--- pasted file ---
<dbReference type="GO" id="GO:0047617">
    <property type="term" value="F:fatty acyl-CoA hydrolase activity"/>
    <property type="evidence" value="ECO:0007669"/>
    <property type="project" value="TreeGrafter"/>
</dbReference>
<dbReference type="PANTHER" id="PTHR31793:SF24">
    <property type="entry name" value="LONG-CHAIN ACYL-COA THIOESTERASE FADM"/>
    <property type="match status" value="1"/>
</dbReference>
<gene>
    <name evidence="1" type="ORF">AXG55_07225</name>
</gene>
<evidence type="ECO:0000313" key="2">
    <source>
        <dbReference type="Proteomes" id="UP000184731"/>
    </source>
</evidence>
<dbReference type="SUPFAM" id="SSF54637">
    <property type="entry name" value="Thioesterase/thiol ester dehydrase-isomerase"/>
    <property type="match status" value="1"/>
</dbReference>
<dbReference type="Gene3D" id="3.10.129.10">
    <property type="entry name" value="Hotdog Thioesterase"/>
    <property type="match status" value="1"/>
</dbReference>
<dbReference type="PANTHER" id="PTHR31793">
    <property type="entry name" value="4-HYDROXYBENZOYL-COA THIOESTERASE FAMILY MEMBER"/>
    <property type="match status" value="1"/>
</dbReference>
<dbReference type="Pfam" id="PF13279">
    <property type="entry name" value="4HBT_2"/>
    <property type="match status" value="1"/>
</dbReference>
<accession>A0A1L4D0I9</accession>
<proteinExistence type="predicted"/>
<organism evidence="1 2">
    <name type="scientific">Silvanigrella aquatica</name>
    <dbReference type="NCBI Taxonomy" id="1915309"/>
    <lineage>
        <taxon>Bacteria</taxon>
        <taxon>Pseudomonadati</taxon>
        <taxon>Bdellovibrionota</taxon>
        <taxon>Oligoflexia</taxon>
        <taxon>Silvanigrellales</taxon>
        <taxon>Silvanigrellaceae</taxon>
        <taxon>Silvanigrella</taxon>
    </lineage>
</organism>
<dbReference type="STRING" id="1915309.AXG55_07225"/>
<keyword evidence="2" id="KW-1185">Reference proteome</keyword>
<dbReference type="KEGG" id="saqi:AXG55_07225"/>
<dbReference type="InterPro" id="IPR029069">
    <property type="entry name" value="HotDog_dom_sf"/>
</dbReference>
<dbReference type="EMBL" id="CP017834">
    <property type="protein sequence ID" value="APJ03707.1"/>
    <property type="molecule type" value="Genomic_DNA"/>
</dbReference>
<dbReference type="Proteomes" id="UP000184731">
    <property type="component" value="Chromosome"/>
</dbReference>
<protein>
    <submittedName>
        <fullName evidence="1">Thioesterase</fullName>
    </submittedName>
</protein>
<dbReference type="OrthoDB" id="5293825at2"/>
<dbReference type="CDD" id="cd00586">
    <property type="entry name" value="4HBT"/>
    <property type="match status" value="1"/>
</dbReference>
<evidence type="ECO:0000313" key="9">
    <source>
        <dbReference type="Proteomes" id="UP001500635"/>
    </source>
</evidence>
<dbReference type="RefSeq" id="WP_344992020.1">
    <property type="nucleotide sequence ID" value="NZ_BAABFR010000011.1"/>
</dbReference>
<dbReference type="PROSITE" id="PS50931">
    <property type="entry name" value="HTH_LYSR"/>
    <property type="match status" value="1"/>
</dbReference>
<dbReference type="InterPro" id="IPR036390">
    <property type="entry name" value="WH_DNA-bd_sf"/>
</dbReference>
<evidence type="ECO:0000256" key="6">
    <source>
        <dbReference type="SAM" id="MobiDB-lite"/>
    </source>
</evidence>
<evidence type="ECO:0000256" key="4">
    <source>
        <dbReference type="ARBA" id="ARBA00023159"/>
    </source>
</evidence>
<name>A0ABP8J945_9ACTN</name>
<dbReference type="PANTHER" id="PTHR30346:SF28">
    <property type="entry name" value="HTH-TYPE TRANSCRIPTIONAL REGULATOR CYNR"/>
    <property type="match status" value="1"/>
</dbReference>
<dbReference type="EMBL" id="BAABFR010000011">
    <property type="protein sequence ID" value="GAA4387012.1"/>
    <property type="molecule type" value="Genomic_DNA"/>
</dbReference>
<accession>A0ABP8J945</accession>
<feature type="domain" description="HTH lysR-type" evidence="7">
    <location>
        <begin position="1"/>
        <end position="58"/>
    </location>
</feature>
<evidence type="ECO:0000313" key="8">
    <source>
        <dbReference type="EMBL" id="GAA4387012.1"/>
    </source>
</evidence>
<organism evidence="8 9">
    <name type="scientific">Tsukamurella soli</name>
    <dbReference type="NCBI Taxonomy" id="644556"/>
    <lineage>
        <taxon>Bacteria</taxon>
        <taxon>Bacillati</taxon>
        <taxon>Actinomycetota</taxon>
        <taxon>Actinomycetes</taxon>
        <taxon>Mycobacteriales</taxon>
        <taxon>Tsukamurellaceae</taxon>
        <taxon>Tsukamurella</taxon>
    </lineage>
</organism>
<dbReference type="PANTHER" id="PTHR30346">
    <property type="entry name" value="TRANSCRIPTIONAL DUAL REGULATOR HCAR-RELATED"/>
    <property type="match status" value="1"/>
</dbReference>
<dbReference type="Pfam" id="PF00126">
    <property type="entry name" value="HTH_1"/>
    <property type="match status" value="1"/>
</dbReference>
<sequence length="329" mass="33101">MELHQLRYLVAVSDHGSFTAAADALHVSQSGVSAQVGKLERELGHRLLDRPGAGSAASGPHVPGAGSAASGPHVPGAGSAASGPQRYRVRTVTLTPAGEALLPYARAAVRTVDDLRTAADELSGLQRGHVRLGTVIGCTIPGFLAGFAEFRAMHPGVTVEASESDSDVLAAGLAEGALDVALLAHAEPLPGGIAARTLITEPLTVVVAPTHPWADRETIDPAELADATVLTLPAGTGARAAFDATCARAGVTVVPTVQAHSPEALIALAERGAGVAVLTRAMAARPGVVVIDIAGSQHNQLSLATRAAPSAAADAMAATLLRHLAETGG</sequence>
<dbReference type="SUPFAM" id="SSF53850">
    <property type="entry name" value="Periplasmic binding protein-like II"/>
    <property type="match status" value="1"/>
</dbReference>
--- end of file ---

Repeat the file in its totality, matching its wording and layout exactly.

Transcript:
<dbReference type="GO" id="GO:0047617">
    <property type="term" value="F:fatty acyl-CoA hydrolase activity"/>
    <property type="evidence" value="ECO:0007669"/>
    <property type="project" value="TreeGrafter"/>
</dbReference>
<dbReference type="PANTHER" id="PTHR31793:SF24">
    <property type="entry name" value="LONG-CHAIN ACYL-COA THIOESTERASE FADM"/>
    <property type="match status" value="1"/>
</dbReference>
<gene>
    <name evidence="1" type="ORF">AXG55_07225</name>
</gene>
<evidence type="ECO:0000313" key="2">
    <source>
        <dbReference type="Proteomes" id="UP000184731"/>
    </source>
</evidence>
<dbReference type="SUPFAM" id="SSF54637">
    <property type="entry name" value="Thioesterase/thiol ester dehydrase-isomerase"/>
    <property type="match status" value="1"/>
</dbReference>
<dbReference type="Gene3D" id="3.10.129.10">
    <property type="entry name" value="Hotdog Thioesterase"/>
    <property type="match status" value="1"/>
</dbReference>
<dbReference type="PANTHER" id="PTHR31793">
    <property type="entry name" value="4-HYDROXYBENZOYL-COA THIOESTERASE FAMILY MEMBER"/>
    <property type="match status" value="1"/>
</dbReference>
<dbReference type="Pfam" id="PF13279">
    <property type="entry name" value="4HBT_2"/>
    <property type="match status" value="1"/>
</dbReference>
<accession>A0A1L4D0I9</accession>
<proteinExistence type="predicted"/>
<organism evidence="1 2">
    <name type="scientific">Silvanigrella aquatica</name>
    <dbReference type="NCBI Taxonomy" id="1915309"/>
    <lineage>
        <taxon>Bacteria</taxon>
        <taxon>Pseudomonadati</taxon>
        <taxon>Bdellovibrionota</taxon>
        <taxon>Oligoflexia</taxon>
        <taxon>Silvanigrellales</taxon>
        <taxon>Silvanigrellaceae</taxon>
        <taxon>Silvanigrella</taxon>
    </lineage>
</organism>
<dbReference type="STRING" id="1915309.AXG55_07225"/>
<keyword evidence="2" id="KW-1185">Reference proteome</keyword>
<dbReference type="KEGG" id="saqi:AXG55_07225"/>
<dbReference type="InterPro" id="IPR029069">
    <property type="entry name" value="HotDog_dom_sf"/>
</dbReference>
<dbReference type="EMBL" id="CP017834">
    <property type="protein sequence ID" value="APJ03707.1"/>
    <property type="molecule type" value="Genomic_DNA"/>
</dbReference>
<dbReference type="Proteomes" id="UP000184731">
    <property type="component" value="Chromosome"/>
</dbReference>
<protein>
    <submittedName>
        <fullName evidence="1">Thioesterase</fullName>
    </submittedName>
</protein>
<dbReference type="OrthoDB" id="5293825at2"/>
<dbReference type="CDD" id="cd00586">
    <property type="entry name" value="4HBT"/>
    <property type="match status" value="1"/>
</dbReference>
<evidence type="ECO:0000313" key="9">
    <source>
        <dbReference type="Proteomes" id="UP001500635"/>
    </source>
</evidence>
<dbReference type="RefSeq" id="WP_344992020.1">
    <property type="nucleotide sequence ID" value="NZ_BAABFR010000011.1"/>
</dbReference>
<dbReference type="PROSITE" id="PS50931">
    <property type="entry name" value="HTH_LYSR"/>
    <property type="match status" value="1"/>
</dbReference>
<dbReference type="InterPro" id="IPR036390">
    <property type="entry name" value="WH_DNA-bd_sf"/>
</dbReference>
<evidence type="ECO:0000256" key="6">
    <source>
        <dbReference type="SAM" id="MobiDB-lite"/>
    </source>
</evidence>
<evidence type="ECO:0000256" key="4">
    <source>
        <dbReference type="ARBA" id="ARBA00023159"/>
    </source>
</evidence>
<name>A0ABP8J945_9ACTN</name>
<dbReference type="PANTHER" id="PTHR30346:SF28">
    <property type="entry name" value="HTH-TYPE TRANSCRIPTIONAL REGULATOR CYNR"/>
    <property type="match status" value="1"/>
</dbReference>
<dbReference type="EMBL" id="BAABFR010000011">
    <property type="protein sequence ID" value="GAA4387012.1"/>
    <property type="molecule type" value="Genomic_DNA"/>
</dbReference>
<accession>A0ABP8J945</accession>
<feature type="domain" description="HTH lysR-type" evidence="7">
    <location>
        <begin position="1"/>
        <end position="58"/>
    </location>
</feature>
<evidence type="ECO:0000313" key="8">
    <source>
        <dbReference type="EMBL" id="GAA4387012.1"/>
    </source>
</evidence>
<organism evidence="8 9">
    <name type="scientific">Tsukamurella soli</name>
    <dbReference type="NCBI Taxonomy" id="644556"/>
    <lineage>
        <taxon>Bacteria</taxon>
        <taxon>Bacillati</taxon>
        <taxon>Actinomycetota</taxon>
        <taxon>Actinomycetes</taxon>
        <taxon>Mycobacteriales</taxon>
        <taxon>Tsukamurellaceae</taxon>
        <taxon>Tsukamurella</taxon>
    </lineage>
</organism>
<dbReference type="PANTHER" id="PTHR30346">
    <property type="entry name" value="TRANSCRIPTIONAL DUAL REGULATOR HCAR-RELATED"/>
    <property type="match status" value="1"/>
</dbReference>
<dbReference type="Pfam" id="PF00126">
    <property type="entry name" value="HTH_1"/>
    <property type="match status" value="1"/>
</dbReference>
<sequence length="329" mass="33101">MELHQLRYLVAVSDHGSFTAAADALHVSQSGVSAQVGKLERELGHRLLDRPGAGSAASGPHVPGAGSAASGPHVPGAGSAASGPQRYRVRTVTLTPAGEALLPYARAAVRTVDDLRTAADELSGLQRGHVRLGTVIGCTIPGFLAGFAEFRAMHPGVTVEASESDSDVLAAGLAEGALDVALLAHAEPLPGGIAARTLITEPLTVVVAPTHPWADRETIDPAELADATVLTLPAGTGARAAFDATCARAGVTVVPTVQAHSPEALIALAERGAGVAVLTRAMAARPGVVVIDIAGSQHNQLSLATRAAPSAAADAMAATLLRHLAETGG</sequence>
<dbReference type="SUPFAM" id="SSF53850">
    <property type="entry name" value="Periplasmic binding protein-like II"/>
    <property type="match status" value="1"/>
</dbReference>